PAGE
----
What’s the Right Source of Energy for Now? And Who Does the Analysis When?
This news story reminds me that some people are against oil and gas development, some against coal, some against wind, biomass, and solar (and nuclear). It also reminds me that some agencies have argued that the right place to do NEPA on the GHGs from coal-fired power plants (or other plants) is when the plant is permitted. Not when the material is mined nor when the power lines are permitted. And certainly not to analyze the same GHG impacts several times..
Seems to me like the decision lies with the power plant owners who buy coal (since they are likely to buy it from somewhere else, if not Wyoming). This is from a person who may be paying higher electric bills because my utility wants to switch to natural gas fired power plants.
Environmentalists renew attack on Wyoming coal that fuels LES plant
By staff and wire reports | Posted: Saturday, December 10, 2011 10:45 pm
CHEYENNE, Wyo. — Environmental groups last week took their legal fight to rein in carbon dioxide produced from burning Wyoming coal to a new agency, the U.S. Forest Service.
Their effort is directed at the potential expansion of a mine served by both the Union Pacific and BNSF Railway, and from which comes fuel for the Laramie River Station, a generating plant that is owned in part by Lincoln Electric System.
The Forest Service oversees national grasslands and in October signed off on expansion of the North Antelope Rochelle Mine farther into the Thunder Basin National Grassland. The surface coal mine there is among the world’s largest.
Three groups — WildEarth Guardians, the Powder River Basin Resource Council and Sierra Club — say the Forest Service didn’t adequately consider how burning the additional mined coal would affect the climate. They sued the Forest Service in U.S. District Court in Colorado.
The groups are opposing the agency’s OK of plans to lease the South Porcupine coal tract. The five-square-mile tract near Wright, Wyo., holds 402 million tons of coal and is owned by Peabody Energy Corp. of St. Louis.
Burning the additional coal beneath more than 1,600 acres of national grassland would release more than 600 million metric tons of carbon dioxide, the annual output from more than 150 coal-fired power plants, the lawsuit said.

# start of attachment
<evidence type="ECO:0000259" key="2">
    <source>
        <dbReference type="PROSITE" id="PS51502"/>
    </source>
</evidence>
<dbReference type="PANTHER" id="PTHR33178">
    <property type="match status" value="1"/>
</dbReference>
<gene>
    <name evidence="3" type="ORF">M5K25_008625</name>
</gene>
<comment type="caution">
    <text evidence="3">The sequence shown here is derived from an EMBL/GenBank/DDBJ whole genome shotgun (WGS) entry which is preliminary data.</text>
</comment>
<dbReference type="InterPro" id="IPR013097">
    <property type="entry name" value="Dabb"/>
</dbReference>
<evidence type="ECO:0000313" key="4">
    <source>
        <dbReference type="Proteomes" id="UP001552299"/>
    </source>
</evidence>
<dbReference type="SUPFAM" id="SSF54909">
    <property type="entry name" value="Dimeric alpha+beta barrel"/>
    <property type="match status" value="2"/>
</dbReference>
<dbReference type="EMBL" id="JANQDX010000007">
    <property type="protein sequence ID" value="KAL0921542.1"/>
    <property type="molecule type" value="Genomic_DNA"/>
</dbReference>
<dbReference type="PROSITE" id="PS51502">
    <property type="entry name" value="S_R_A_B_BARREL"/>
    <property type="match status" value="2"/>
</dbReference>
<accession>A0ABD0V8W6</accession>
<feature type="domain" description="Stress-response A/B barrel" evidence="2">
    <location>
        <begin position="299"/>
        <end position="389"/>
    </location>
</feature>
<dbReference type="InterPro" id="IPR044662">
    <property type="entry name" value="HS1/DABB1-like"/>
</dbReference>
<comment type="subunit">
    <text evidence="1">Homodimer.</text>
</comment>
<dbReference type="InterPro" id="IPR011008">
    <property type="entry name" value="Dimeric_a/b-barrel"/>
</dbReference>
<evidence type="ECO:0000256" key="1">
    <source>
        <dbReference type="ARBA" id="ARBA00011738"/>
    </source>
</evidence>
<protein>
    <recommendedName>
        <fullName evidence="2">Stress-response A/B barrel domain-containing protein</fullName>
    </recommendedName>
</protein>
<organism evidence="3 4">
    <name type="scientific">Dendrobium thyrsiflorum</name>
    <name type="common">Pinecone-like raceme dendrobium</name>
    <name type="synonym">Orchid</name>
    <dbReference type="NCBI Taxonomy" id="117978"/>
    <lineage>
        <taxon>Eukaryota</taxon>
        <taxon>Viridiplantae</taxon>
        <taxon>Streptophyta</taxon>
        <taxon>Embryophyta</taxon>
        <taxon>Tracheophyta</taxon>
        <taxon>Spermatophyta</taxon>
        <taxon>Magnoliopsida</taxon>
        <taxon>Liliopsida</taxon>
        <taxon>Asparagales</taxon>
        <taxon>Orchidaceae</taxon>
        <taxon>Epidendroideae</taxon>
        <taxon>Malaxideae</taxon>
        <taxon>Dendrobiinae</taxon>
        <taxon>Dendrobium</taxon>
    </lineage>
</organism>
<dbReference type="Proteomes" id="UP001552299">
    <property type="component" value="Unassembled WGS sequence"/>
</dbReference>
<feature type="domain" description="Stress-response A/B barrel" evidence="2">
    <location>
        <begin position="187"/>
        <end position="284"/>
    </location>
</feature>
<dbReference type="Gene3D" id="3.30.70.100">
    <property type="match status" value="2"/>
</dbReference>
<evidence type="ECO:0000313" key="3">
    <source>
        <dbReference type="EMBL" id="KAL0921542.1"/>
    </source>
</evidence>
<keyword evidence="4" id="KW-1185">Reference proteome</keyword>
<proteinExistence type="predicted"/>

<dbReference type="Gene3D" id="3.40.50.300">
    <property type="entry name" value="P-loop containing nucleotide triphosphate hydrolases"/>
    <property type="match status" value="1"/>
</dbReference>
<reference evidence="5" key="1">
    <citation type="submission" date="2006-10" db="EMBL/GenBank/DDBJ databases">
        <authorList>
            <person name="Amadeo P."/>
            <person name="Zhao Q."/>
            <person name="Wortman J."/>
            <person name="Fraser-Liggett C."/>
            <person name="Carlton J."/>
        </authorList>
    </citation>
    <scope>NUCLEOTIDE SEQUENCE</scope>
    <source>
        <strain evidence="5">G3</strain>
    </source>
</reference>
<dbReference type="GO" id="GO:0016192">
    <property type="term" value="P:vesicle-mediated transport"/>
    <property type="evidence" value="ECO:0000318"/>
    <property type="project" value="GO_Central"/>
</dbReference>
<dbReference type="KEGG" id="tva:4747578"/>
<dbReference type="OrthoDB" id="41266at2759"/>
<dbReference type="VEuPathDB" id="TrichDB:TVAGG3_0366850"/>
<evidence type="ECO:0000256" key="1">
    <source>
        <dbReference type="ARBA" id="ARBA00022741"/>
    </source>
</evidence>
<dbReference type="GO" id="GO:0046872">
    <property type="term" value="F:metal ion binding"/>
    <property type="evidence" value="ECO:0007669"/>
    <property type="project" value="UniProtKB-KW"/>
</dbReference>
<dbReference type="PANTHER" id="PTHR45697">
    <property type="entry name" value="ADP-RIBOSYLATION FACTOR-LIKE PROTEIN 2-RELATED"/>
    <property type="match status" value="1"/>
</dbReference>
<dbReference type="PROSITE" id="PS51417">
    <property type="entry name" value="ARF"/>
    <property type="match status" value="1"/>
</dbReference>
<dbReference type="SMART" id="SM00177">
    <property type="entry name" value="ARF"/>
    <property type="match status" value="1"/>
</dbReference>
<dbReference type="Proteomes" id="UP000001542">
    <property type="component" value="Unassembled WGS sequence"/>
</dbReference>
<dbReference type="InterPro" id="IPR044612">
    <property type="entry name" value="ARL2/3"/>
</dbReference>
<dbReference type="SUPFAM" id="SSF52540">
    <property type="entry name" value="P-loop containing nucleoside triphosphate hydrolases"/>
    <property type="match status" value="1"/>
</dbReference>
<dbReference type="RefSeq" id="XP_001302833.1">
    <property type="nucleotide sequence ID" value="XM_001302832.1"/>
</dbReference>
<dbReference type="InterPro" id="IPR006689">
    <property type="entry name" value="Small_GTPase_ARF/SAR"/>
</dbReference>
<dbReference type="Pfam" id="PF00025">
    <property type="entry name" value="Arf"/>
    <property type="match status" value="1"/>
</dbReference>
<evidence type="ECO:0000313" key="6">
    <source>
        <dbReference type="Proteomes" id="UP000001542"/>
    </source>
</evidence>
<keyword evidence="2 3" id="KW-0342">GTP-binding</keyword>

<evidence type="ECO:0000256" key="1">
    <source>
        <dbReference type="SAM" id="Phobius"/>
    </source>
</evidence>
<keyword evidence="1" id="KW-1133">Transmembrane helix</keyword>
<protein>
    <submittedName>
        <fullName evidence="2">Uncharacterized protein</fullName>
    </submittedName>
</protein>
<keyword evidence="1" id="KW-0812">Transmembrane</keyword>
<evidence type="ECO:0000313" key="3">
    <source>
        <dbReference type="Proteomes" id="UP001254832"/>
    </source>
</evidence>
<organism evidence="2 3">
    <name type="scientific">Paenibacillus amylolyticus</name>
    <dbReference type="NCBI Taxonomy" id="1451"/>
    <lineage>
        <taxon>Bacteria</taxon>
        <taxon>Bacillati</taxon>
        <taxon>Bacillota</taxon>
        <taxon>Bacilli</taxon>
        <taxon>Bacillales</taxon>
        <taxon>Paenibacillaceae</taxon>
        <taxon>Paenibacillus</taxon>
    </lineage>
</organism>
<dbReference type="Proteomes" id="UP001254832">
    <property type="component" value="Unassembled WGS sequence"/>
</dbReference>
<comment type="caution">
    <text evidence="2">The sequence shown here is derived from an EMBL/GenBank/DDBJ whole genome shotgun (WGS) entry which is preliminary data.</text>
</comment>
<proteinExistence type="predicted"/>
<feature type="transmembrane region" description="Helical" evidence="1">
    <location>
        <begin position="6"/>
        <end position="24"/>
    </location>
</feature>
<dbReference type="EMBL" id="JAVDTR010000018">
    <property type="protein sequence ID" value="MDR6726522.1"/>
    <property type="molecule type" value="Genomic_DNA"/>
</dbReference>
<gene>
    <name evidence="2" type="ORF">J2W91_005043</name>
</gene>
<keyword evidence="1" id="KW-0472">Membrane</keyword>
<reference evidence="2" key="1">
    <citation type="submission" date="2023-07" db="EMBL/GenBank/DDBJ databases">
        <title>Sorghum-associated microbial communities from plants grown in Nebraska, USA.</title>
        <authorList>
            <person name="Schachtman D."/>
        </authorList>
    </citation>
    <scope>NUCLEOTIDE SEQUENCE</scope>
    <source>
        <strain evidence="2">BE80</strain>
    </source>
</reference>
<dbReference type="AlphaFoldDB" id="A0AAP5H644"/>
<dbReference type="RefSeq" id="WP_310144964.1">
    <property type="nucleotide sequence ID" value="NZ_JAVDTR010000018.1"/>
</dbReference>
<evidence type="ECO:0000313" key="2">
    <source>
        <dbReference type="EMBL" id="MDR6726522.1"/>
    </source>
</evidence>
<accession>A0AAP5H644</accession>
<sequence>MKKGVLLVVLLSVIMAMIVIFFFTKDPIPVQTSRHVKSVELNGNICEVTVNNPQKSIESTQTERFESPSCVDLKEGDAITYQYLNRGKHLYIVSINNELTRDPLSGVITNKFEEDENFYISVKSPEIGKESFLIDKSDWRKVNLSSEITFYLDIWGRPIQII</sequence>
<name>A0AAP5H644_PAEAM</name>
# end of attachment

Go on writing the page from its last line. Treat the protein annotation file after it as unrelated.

The Forest Service seems to have taken climate change seriously in other contexts, Jeremy Nichols with WildEarth Guardians told The Associated Press.
“They’ve said things like global warming is a serious threat to national forests and grasslands. Well, that’s great. Now do something about it,” Nichols said.
U.S. Forest Service spokesman Steve Segin said the agency is reviewing the complaint. A spokeswoman for Peabody pointed out that the company is not party to the lawsuit and declined to comment.
Environmentalists are seeking all possible avenues to attack the coal industry, said Marion Loomis, executive director of the Wyoming Mining Association.
“They’re just throwing everything they can at the wall and seeing what sticks. Hopefully the industries and the consumers will be successful in countering their arguments and will continue to rely on coal for many years in this country. Certainly the rest of the world will rely on coal,” Loomis said.
Two concentric loop tracks at the mine connect with the BNSF Railway and Union Pacific railroads’ joint trackage, according to Peabody’s website. Coal from the complex is currently delivered to more than 40 electricity generating customers operating more than 80 power plants throughout the United States, the website says.
Other recent lawsuits linking Wyoming coal and climate change targeted the U.S. Bureau of Land Management. Citing federal figures, environmentalists say that more than 40 percent of all U.S. coal comes from Wyoming, making the state the original source of about 13 percent of U.S. carbon dioxide emissions.
The BLM has been planning to lease the coal that is the subject of the lawsuit in February, said BLM spokeswoman Mary Wilson.
The lawsuit also said the coal mine expansion would disrupt wildlife habitat, land used for ranching and recreational opportunities.